By Dawn Onley
I had an “aha” moment this past weekend.
I was thinking about my fitness goals and lamenting that I’m not making as much progress as I’d like to make, and then it hit me. I’ve gotten way too comfortable.
For the most part, I still eat the same. I usually stay just under my daily calorie limits with the My Fitness Pal app, but I haven’t really given up anything that I enjoy eating. I’m merely eating a little less of those items. And I haven’t kicked my workouts into high gear so far this year. Although I usually get my 10,000 steps in each day, I’m hardly breaking a sweat.
I’ve been putting in a mediocre effort, which is why I’m yielding a lackluster result. There is a direct correlation between effort and result.
I’ve become too comfortable. I’ve grown too accustomed to my routine, and it’s no longer working for me. If I continue down this path, I will continue to get frustrated with my results.
I don’t think I’m alone. Many of us could probably examine some area of our lives where we’ve grown a bit comfortable and I’ll bet those areas are suffering as a result. Perhaps we’re not challenging our spending or keeping a budget, and as a result, we’re living paycheck to paycheck. Maybe it makes us uncomfortable to be alone so we’re sacrificing our emotional health engaging with people who deplete us. Or perhaps we tell ourselves what we long to hear, even if it’s not the truth or what we need to hear.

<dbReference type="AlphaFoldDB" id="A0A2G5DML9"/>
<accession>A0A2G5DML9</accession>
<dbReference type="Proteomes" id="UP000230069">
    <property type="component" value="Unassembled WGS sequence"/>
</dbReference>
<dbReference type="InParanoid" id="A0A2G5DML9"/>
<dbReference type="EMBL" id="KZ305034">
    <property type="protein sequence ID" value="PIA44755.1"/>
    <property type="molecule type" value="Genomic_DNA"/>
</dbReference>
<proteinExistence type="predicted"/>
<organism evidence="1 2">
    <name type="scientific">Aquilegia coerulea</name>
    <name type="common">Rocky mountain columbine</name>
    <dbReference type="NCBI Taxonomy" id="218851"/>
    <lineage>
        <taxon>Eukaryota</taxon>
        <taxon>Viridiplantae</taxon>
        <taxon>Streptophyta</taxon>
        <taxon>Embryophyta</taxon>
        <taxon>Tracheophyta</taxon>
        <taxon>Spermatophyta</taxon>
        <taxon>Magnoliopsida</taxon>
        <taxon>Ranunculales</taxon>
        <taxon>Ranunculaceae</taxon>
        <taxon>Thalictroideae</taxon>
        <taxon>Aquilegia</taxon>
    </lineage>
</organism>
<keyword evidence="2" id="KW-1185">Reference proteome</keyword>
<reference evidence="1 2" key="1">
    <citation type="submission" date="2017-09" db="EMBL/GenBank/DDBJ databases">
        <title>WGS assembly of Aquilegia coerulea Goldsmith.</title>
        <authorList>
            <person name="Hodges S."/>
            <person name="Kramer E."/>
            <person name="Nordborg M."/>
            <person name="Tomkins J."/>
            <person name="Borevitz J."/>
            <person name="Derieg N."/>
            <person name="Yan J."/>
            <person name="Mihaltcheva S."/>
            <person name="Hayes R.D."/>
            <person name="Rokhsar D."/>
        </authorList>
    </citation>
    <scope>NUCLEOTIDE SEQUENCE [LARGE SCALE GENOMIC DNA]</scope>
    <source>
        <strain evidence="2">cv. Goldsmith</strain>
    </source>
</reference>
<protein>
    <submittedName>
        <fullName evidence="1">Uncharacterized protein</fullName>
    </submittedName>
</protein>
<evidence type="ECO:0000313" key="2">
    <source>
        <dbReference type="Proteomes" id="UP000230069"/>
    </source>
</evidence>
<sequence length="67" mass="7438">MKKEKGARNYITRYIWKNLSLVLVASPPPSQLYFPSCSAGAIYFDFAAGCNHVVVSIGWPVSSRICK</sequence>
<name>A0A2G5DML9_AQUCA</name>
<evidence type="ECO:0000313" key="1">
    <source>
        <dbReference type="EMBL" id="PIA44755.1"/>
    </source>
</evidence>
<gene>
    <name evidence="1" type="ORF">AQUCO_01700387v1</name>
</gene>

We do whatever it takes to stay comfy.
I’m learning that there is value in being uncomfortable. It’s not fun, at least initially. It often requires that we give up something that we really enjoy, or even something that we’re fearful of giving up. It requires that we do something in a totally different way. It can be painful. But there is value in shaking things up. This is the reason why high intensity interval training yields such impressive results. It switches up the routine, requiring a person to do a cardio activity that gets their heart rate way up for a short period of time (e.g. 1 minute) before allowing them to cool down for a short period of time. This process repeats several times over the course of a cardio workout.
We go to great lengths to ensure that we’re comfortable. Then we wonder why, year in and year out, nothing changes.
The beauty in being uncomfortable is that eventually, we’ll adjust. Eventually, we’ll become comfortable again. And improved.
We often have to lose something to gain.